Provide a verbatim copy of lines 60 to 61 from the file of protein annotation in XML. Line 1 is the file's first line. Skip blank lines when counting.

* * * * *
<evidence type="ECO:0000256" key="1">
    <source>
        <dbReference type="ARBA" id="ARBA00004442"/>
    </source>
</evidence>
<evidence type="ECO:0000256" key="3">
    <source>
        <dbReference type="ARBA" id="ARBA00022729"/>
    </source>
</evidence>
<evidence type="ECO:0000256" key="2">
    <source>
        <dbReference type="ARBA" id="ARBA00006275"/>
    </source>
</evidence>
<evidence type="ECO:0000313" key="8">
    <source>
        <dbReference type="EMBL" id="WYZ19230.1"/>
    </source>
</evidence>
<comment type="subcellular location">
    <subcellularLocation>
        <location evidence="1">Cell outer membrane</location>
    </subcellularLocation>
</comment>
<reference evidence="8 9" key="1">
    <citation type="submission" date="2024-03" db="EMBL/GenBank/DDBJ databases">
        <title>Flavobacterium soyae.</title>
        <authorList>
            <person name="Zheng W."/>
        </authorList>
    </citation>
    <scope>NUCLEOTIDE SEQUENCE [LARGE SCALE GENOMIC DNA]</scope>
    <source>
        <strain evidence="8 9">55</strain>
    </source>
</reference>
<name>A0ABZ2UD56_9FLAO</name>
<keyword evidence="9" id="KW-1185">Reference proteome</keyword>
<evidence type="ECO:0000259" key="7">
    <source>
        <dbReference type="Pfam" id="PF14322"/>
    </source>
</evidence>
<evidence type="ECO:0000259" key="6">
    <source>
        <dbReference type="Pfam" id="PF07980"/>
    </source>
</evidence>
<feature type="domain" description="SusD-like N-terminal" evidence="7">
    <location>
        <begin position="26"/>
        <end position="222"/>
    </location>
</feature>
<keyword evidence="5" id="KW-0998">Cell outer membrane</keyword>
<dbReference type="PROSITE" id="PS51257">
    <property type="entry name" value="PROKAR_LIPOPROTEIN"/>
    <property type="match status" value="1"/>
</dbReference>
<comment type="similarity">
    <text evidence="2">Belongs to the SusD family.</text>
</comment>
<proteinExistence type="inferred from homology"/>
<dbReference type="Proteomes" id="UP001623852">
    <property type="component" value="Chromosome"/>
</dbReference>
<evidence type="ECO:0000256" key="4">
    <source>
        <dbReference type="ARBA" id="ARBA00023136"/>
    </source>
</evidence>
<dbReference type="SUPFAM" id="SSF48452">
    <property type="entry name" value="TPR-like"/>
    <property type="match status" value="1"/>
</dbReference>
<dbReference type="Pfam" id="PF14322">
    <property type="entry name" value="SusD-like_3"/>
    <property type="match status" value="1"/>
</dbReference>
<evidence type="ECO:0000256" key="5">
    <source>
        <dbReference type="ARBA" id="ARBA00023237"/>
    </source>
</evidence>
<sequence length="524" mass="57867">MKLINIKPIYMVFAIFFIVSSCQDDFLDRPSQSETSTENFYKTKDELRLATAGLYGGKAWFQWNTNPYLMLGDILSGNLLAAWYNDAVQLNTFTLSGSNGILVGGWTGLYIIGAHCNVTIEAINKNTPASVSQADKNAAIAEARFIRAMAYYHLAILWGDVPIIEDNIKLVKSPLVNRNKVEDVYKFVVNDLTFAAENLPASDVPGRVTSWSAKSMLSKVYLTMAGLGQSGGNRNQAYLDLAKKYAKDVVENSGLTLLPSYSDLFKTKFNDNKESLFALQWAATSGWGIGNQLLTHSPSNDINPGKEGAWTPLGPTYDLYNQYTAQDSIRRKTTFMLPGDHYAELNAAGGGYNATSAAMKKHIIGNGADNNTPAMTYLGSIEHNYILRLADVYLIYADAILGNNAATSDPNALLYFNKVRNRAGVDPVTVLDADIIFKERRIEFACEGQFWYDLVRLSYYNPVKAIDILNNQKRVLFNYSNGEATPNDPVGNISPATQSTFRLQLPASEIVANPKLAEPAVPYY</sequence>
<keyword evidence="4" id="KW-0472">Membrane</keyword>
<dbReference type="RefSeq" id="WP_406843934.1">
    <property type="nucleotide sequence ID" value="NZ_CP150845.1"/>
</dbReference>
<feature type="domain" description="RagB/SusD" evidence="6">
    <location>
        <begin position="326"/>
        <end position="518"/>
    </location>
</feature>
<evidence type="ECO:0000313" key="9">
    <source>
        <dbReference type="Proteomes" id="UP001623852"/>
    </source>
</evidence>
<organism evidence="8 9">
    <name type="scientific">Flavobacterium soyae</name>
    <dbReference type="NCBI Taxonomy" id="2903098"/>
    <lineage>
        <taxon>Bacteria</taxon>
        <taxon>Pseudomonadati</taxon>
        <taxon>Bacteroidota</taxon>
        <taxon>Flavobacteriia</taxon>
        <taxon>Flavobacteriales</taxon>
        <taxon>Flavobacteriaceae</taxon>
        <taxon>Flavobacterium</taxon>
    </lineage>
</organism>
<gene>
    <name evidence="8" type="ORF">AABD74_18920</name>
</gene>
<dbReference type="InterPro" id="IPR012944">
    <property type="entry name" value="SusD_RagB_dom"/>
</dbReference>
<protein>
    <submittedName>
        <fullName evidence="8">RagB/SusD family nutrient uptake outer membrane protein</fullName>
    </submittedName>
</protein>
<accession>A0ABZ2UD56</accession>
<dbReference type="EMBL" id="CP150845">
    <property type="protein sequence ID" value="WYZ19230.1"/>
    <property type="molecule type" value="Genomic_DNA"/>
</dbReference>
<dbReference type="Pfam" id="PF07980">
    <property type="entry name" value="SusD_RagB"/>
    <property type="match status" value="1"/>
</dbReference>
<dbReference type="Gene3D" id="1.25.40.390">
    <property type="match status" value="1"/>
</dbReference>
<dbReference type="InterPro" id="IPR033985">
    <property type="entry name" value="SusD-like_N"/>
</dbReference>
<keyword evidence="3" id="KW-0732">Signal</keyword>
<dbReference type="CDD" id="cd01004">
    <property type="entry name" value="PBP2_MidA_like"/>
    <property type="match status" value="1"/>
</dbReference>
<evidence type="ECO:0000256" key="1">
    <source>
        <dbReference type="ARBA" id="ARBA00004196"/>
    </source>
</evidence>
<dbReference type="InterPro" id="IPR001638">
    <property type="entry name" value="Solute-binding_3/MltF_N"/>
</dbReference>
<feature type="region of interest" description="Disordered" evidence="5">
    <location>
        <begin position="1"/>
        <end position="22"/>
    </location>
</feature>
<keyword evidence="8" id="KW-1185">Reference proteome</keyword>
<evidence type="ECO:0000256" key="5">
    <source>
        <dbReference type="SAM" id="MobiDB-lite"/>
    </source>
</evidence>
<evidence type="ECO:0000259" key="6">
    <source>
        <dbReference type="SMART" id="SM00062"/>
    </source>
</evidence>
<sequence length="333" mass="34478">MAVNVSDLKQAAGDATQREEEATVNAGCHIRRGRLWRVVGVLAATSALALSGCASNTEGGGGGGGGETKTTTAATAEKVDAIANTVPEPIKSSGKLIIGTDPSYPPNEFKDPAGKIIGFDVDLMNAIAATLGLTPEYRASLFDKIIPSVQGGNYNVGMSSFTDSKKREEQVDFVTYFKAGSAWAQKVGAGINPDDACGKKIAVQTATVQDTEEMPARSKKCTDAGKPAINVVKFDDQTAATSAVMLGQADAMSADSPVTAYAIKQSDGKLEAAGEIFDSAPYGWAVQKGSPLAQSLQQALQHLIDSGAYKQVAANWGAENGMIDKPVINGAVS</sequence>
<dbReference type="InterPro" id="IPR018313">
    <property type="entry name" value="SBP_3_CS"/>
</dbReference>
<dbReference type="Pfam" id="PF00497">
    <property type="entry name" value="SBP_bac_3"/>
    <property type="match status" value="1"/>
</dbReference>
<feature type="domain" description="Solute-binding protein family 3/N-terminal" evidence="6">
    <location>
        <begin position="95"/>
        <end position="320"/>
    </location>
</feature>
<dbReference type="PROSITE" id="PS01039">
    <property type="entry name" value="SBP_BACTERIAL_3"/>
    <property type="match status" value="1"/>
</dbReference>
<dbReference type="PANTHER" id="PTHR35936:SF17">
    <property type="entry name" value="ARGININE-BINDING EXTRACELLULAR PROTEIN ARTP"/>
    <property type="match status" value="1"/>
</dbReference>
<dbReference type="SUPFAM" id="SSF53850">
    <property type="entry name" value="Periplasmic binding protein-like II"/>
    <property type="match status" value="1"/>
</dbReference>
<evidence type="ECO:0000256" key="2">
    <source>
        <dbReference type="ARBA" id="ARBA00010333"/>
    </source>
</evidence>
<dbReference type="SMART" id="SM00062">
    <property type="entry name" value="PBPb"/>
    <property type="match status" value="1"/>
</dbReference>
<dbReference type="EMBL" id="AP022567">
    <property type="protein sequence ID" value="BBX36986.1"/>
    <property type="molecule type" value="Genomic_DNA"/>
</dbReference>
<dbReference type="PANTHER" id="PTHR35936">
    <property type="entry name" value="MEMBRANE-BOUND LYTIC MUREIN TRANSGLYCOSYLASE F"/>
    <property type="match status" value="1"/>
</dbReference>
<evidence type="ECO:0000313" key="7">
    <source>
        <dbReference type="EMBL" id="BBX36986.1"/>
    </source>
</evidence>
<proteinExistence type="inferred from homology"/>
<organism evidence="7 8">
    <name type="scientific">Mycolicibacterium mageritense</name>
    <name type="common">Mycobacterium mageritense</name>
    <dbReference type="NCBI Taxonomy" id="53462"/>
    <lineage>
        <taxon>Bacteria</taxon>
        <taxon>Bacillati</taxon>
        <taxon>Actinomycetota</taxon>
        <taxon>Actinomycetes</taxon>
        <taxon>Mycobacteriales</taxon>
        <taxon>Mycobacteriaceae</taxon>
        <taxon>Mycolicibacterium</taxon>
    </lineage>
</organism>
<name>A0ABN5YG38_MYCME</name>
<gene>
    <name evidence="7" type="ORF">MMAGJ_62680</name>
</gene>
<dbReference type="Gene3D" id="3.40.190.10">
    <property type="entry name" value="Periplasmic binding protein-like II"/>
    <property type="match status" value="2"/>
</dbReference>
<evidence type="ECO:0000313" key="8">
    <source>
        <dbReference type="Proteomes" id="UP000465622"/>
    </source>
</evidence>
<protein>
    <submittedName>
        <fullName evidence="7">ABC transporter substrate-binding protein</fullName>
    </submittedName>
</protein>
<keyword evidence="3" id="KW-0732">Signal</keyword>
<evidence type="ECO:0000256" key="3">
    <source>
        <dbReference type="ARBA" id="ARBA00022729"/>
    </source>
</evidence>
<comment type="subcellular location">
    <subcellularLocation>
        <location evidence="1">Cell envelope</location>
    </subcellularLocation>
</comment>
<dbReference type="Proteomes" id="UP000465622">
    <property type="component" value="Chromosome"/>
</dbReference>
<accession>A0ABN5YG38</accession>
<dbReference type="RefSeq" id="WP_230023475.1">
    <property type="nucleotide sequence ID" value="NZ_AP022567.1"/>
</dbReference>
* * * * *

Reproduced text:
</dbReference>
<comment type="similarity">